Three Imperatives for Good Project Managers
“How do you deliver complex, multi-level, multi-year programs of work across teams and business units that may be, quite honestly, in chaos? I sat down with three senior executives leading major projects at complex, fast-moving organizations and asked them what they do to be effective. They had all worked across multiple industries in their careers, run successful projects (and also some that had failed), and extracted lessons that made sense at every organizational level.
Here are the three tips they said had the biggest impact:
Be strategic, not tactical. The biggest mistake most managers make is that they spend their days and nights focusing on tactics when they really need to think about strategy. … strategy asks whether the milestones being created are the right ones. … Strategy is all about making trade-offs. In a world where you can’t do everything, what are the one or two things you really need to focus on?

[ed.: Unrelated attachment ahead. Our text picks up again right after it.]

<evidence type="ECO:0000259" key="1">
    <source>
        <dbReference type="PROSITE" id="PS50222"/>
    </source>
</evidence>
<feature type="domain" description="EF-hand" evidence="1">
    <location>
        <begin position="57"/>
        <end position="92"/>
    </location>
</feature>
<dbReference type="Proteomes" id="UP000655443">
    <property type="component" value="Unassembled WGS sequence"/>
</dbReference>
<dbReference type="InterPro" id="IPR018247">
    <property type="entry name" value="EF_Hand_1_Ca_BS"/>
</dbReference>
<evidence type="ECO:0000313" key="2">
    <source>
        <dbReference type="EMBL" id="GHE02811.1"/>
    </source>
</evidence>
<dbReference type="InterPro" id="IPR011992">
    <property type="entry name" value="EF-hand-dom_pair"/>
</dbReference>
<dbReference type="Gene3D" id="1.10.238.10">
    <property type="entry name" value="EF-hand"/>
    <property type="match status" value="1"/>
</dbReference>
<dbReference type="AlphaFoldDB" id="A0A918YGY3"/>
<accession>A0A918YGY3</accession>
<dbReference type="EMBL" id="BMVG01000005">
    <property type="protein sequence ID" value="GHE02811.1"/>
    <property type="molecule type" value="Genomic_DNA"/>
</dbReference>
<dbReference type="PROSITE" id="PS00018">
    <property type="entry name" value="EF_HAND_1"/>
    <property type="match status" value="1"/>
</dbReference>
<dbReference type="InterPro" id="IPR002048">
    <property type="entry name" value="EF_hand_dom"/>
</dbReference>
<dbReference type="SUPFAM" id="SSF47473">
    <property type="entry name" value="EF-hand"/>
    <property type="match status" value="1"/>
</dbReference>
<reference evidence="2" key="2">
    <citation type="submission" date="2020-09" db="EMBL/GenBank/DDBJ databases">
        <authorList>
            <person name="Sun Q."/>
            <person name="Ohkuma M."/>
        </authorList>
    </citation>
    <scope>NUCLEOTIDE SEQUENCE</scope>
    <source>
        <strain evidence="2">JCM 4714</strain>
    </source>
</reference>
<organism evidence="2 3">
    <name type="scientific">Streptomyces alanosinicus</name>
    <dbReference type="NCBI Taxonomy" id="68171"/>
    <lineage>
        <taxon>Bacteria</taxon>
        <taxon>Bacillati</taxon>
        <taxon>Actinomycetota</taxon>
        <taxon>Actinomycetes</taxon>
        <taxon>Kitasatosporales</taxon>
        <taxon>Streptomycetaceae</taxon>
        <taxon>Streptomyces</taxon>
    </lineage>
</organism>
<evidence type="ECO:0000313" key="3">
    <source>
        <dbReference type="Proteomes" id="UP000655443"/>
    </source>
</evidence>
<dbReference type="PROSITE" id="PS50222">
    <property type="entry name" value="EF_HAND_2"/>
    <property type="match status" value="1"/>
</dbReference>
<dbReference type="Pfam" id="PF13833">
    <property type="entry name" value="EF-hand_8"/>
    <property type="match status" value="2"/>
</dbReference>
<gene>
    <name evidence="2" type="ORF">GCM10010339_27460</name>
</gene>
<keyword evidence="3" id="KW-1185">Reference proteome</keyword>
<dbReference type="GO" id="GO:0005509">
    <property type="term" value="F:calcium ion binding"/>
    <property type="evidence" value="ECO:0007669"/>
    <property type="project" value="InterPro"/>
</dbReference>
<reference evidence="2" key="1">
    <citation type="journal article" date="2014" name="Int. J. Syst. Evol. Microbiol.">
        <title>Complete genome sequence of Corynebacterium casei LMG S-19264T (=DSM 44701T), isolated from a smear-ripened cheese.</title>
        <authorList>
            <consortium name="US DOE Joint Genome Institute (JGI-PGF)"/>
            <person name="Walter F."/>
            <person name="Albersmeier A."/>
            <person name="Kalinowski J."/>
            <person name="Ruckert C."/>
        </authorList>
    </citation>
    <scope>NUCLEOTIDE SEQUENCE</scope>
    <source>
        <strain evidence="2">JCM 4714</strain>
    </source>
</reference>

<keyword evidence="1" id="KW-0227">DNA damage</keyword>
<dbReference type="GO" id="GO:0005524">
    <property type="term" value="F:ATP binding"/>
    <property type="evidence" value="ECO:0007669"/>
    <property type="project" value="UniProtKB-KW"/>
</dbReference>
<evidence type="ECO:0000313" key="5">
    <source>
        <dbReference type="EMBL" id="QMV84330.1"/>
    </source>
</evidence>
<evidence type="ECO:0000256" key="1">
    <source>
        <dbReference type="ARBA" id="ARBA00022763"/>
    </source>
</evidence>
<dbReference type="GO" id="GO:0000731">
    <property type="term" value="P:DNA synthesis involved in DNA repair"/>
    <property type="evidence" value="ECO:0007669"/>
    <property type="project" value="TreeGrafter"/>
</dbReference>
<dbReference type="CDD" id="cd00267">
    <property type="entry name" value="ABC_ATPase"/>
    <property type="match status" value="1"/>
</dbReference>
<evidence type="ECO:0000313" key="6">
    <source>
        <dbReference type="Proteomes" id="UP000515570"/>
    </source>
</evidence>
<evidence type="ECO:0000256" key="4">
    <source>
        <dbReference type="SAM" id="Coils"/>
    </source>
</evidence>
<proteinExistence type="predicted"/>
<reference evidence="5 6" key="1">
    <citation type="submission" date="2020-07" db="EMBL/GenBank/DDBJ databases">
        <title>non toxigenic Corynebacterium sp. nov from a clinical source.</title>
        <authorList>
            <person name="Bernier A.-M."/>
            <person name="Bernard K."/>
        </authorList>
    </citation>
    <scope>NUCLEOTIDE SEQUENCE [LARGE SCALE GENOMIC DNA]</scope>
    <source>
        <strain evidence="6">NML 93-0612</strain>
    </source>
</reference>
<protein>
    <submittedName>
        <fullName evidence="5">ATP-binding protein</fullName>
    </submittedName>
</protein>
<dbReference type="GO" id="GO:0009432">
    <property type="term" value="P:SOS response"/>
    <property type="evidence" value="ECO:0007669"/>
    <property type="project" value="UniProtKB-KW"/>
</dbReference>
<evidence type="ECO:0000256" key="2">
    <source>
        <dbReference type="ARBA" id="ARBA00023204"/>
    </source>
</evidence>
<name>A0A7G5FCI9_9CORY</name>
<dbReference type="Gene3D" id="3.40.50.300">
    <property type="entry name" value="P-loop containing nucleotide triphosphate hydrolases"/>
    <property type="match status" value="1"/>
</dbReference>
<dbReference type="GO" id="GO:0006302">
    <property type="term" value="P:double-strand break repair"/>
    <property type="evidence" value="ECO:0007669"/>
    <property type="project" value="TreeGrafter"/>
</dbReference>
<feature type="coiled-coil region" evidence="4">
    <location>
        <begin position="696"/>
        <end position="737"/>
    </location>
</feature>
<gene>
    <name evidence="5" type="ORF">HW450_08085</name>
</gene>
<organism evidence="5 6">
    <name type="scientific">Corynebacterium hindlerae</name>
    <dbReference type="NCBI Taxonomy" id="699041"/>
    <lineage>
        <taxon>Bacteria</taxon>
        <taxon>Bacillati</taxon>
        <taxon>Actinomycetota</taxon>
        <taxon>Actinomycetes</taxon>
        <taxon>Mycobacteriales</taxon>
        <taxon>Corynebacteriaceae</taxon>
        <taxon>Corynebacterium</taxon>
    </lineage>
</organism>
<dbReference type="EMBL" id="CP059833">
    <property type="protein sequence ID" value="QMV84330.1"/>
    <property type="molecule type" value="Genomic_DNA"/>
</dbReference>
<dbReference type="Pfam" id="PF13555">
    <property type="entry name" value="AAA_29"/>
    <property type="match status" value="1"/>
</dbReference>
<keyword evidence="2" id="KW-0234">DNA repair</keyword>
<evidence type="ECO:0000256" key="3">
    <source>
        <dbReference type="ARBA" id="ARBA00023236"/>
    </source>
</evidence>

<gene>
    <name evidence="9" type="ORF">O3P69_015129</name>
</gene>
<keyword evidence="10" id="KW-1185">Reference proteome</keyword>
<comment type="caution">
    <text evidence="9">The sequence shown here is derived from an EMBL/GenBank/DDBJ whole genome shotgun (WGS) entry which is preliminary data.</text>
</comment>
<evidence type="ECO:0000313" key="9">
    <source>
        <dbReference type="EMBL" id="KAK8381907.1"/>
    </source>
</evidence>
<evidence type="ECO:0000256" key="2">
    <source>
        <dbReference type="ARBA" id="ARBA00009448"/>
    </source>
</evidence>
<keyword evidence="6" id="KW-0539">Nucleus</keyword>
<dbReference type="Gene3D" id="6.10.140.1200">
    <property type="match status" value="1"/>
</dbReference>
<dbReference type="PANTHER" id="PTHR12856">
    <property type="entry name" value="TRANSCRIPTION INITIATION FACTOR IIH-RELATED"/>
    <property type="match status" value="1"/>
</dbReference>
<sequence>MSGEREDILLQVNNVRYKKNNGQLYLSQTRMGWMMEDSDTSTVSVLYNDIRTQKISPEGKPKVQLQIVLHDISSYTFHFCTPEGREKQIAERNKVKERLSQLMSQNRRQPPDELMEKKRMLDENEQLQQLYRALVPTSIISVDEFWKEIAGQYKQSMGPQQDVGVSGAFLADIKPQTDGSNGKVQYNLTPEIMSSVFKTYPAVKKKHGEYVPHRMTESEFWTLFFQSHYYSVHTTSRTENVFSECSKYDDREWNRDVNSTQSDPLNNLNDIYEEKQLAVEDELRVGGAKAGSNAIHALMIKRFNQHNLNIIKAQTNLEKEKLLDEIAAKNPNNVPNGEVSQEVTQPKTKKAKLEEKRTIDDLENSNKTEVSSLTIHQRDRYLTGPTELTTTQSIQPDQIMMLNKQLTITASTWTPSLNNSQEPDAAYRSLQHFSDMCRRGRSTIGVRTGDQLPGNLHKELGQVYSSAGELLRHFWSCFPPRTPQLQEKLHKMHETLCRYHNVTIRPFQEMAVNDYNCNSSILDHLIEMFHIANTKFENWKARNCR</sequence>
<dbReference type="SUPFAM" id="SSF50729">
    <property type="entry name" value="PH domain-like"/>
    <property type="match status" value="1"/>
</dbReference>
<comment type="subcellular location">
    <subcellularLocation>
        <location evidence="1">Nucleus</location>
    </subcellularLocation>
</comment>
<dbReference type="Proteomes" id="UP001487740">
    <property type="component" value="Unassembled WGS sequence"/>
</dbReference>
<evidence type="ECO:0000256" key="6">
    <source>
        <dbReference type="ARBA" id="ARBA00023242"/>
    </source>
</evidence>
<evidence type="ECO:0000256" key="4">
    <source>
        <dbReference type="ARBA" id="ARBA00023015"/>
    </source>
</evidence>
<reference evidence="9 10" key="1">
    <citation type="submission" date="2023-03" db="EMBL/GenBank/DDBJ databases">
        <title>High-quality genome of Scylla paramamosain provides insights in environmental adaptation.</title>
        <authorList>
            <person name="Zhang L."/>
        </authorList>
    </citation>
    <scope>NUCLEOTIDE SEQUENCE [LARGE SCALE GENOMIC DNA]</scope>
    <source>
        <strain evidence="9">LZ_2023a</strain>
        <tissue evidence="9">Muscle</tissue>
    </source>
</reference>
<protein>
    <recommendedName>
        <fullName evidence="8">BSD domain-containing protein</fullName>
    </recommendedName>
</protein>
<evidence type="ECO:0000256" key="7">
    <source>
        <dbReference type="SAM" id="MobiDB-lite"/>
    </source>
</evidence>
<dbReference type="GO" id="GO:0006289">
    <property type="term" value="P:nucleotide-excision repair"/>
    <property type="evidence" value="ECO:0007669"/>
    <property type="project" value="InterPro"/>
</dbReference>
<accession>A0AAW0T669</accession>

Talk about the red. … When senior leadership started normalizing failure, employees felt more comfortable flagging when things were going off track –and working out how to fix them. Let’s be clear: it can be pretty demoralizing talking about failure all the time. Senior leaders need to know how to thank people who use their time well, and focus on the things that matter –especially the bad news.
Have leading, not lagging, indicators. … Many managers aren’t able to tell their bosses if a project is off target, over budget, or past schedule until it has actually happened. Far more useful is to have lead indicators. These are triggers built into project plans so that managers have foresight into what’s going wrong as it’s happening. … Building good lead indicators means thinking about what really matters and giving that issue sufficient visibility. …
Following these three principles is a good step towards turning good ideas to great execution.”